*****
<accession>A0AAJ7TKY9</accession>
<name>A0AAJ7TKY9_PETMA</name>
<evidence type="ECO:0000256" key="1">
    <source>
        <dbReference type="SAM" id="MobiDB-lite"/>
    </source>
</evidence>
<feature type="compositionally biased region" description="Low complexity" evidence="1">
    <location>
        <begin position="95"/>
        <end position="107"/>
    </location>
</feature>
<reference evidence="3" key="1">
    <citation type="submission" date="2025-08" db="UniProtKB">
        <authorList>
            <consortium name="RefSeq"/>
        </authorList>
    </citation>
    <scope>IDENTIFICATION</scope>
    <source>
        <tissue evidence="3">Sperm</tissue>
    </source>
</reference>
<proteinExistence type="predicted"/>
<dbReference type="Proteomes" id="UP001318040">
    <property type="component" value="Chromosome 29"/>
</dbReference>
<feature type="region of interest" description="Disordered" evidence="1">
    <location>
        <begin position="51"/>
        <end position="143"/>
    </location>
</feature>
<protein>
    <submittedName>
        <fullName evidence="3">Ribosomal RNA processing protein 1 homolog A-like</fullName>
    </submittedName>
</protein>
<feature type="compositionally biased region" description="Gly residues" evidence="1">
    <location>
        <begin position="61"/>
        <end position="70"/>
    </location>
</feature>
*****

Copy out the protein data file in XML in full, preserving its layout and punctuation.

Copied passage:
<accession>A0AAJ7TKY9</accession>
<name>A0AAJ7TKY9_PETMA</name>
<evidence type="ECO:0000256" key="1">
    <source>
        <dbReference type="SAM" id="MobiDB-lite"/>
    </source>
</evidence>
<feature type="compositionally biased region" description="Low complexity" evidence="1">
    <location>
        <begin position="95"/>
        <end position="107"/>
    </location>
</feature>
<reference evidence="3" key="1">
    <citation type="submission" date="2025-08" db="UniProtKB">
        <authorList>
            <consortium name="RefSeq"/>
        </authorList>
    </citation>
    <scope>IDENTIFICATION</scope>
    <source>
        <tissue evidence="3">Sperm</tissue>
    </source>
</reference>
<proteinExistence type="predicted"/>
<dbReference type="Proteomes" id="UP001318040">
    <property type="component" value="Chromosome 29"/>
</dbReference>
<feature type="region of interest" description="Disordered" evidence="1">
    <location>
        <begin position="51"/>
        <end position="143"/>
    </location>
</feature>
<protein>
    <submittedName>
        <fullName evidence="3">Ribosomal RNA processing protein 1 homolog A-like</fullName>
    </submittedName>
</protein>
<feature type="compositionally biased region" description="Gly residues" evidence="1">
    <location>
        <begin position="61"/>
        <end position="70"/>
    </location>
</feature>